PGA Championship 2020 Tee Times: Groupings and Predictions for Thursday Schedule

Jake RillSenior Analyst IIIAugust 5, 2020

Rory McIlroy, of Northern Ireland, hits from the third tee during practice for the PGA Championship golf tournament at TPC Harding Park in San Francisco, Tuesday, Aug. 4, 2020. (AP Photo/Jeff Chiu)
Jeff Chiu/Associated Press

One of the four major golf tournaments, the PGA Championship brings a competitive field and exciting action every year. And 2020 should be no different.

Being held at TPC Harding Park in San Francisco for the first time, the tournament begins Thursday with the top golfers in the world ready to play for the first major of the year. The coronavirus pandemic has impacted the entire sports world, including the PGA schedule, which is why this event will now be the first major to be held in 2020.

Here's a look at the key information for this week's PGA Championship, followed by several predictions for Thursday's opening round.


PGA Championship Information

Dates: Aug. 6-9

TV: ESPN (Thursday and Friday 4-10 p.m. ET, Saturday 1-4 p.m. ET, Sunday noon-3 p.m. ET), CBS (Saturday, 4-10 p.m. ET, Sunday 3-9 p.m. ET)

Tee Times: A complete list of Thursday and Friday tee times can be found at PGATour.com.


Thursday Predictions

McIlroy jumps out to an early lead with strong showing

The only time Rory McIlroy has previously played at TPC Harding Park was in 2015, when he won the WGC-Cadillac Match Play event in dominating fashion.

That familiarity with the course, along with the previous success he's had on it, should bode well for the 31-year-old as the PGA Championship gets underway in San Francisco.

"As soon as I played the course, I liked it," McIlroy said, according to Golf.com's Sean Zak. "It's a fair test of golf. You get rewarded for good shots. It suited my eye. I like big trees that frame holes and you've got a lot of definition to work the ball off stuff."

The Northern Irishman could use a strong start, as he hasn't been playing his best in recent weeks. Last week, he shot a 73 in the opening round of the WGC-FedEx St. Jude Invitational, going on to finish tied for 47th. He's now finished 32nd or worse in four of his five tournaments since returning in June.

It may help that McIlroy will be playing alongside some strong competition, as he's been grouped with Tiger Woods and world No. 1 Justin Thomas for Thursday's opening round. Playing that close to two of the best, it could see him raise his game to his top level.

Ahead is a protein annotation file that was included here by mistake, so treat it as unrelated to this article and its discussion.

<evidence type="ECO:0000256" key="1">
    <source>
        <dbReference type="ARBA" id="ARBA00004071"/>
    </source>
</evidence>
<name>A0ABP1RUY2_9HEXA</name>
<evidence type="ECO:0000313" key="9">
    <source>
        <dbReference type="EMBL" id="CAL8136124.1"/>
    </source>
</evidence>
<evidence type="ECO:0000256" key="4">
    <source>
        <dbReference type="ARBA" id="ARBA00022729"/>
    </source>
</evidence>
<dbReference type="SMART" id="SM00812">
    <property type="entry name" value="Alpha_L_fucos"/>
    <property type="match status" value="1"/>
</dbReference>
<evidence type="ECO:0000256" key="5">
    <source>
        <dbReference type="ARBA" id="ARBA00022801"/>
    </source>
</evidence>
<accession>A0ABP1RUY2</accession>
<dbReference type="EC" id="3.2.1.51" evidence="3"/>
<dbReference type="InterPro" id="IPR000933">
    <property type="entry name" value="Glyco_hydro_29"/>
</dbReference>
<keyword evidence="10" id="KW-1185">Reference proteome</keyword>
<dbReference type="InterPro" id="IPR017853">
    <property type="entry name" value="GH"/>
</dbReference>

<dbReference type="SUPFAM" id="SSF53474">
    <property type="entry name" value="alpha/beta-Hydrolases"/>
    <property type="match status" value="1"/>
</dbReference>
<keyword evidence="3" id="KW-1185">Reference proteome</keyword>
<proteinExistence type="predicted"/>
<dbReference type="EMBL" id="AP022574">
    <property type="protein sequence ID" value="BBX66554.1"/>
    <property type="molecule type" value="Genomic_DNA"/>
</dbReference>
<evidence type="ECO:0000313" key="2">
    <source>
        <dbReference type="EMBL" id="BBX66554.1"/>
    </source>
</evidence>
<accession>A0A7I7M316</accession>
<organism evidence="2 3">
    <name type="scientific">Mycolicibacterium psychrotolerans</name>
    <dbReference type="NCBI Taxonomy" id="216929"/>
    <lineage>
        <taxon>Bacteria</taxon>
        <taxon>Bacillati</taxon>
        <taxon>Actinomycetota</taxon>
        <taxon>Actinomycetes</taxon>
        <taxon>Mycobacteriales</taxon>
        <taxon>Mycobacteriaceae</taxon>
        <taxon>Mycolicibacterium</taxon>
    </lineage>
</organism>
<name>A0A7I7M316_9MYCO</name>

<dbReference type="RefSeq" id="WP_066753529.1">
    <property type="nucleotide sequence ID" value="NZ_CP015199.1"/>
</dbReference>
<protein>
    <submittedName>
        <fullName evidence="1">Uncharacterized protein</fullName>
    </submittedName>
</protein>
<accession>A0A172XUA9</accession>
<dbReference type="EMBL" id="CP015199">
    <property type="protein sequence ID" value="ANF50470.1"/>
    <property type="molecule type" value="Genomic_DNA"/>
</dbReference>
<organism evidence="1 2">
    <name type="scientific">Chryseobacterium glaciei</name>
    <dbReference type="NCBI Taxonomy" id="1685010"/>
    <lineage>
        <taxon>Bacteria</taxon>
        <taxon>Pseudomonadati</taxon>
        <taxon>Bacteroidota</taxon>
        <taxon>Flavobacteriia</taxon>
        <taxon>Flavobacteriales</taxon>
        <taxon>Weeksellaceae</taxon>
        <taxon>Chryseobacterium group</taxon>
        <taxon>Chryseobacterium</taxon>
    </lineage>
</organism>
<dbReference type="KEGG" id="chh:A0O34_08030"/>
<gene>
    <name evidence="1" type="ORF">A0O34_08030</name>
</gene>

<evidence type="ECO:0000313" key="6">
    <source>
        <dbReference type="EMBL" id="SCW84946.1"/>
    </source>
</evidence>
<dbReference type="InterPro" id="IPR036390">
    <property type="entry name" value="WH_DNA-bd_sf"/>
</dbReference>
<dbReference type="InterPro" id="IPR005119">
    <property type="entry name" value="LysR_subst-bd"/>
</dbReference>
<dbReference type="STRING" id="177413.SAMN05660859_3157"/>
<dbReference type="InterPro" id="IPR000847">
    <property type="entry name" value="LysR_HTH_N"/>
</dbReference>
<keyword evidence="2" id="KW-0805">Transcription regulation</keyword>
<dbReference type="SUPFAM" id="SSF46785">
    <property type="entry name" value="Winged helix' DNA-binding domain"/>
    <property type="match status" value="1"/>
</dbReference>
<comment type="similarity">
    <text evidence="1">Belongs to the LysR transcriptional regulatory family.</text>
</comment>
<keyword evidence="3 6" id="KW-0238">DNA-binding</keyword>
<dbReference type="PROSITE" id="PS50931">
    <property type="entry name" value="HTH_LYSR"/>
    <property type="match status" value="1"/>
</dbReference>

Because of that, expect McIlroy to jump out to the lead at a course he's clearly a fan of. He's looking to win his fifth major tournament, but his first since 2014, and he may be poised to do just that.


Woods opens with his best round since return

Jeff Chiu/Associated Press

Last month, Woods played in his first PGA Tour event since February, finishing tied for 40th at the Memorial Tournament. He was six over par and didn't have a score better than 71 in any of the four rounds, but it still gave him an opportunity to get on the greens in a competitive setting before the PGA Championship.

Now, the 44-year-old is going for his 16th win at a major tournament. And when he is on the biggest stage, he's proved he can still rise to the occasion.

"This is what I've been gearing up for," Woods said, according to ESPN's Bob Harig. "We've got a lot of big events starting from here, so looking forward to it. This is going to be a fun test for all of us. The rough is up. The fairways are much more narrow."

Woods may not be the leader after the opening round, but he should play better than the last time he competed, and he's going to put himself into position to be a contender by the time the weekend arrives.

He will break 70 for the first time since the opening round of the Genesis Invitational in February, and he'll hit some impressive shots in doing so.


Looking for three-peat, Koepka has quiet start

Jeff Chiu/Associated Press

Only one golfer has won the PGA Championship in three consecutive years, and that was Walter Hagen, who won four straight from 1924-27. And that was before the tournament switched to stroke play in 1958, so no golfer has accomplished that feat under the event's current format.

However, Brooks Koepka has the potential to become the first this year. And he enters this week with some momentum after tying for second at last week's WGC-FedEx St. Jude Invitational, an improvement from his recent play as he had missed the cut at two of his previous three tournaments.

"I feel good," the 30-year-old said, according to ESPN's Mark Schlabach. "I feel like my game's right there. This is where we wanted to be, peaking for the PGA."

Koepka may feel that way, but it may take him a bit to feel out a course he doesn't have much experience on this week. So, while he could be a factor by Saturday and Sunday, the prediction here is that he'll have a quiet first round and likely sit close to par after 18 holes on Thursday.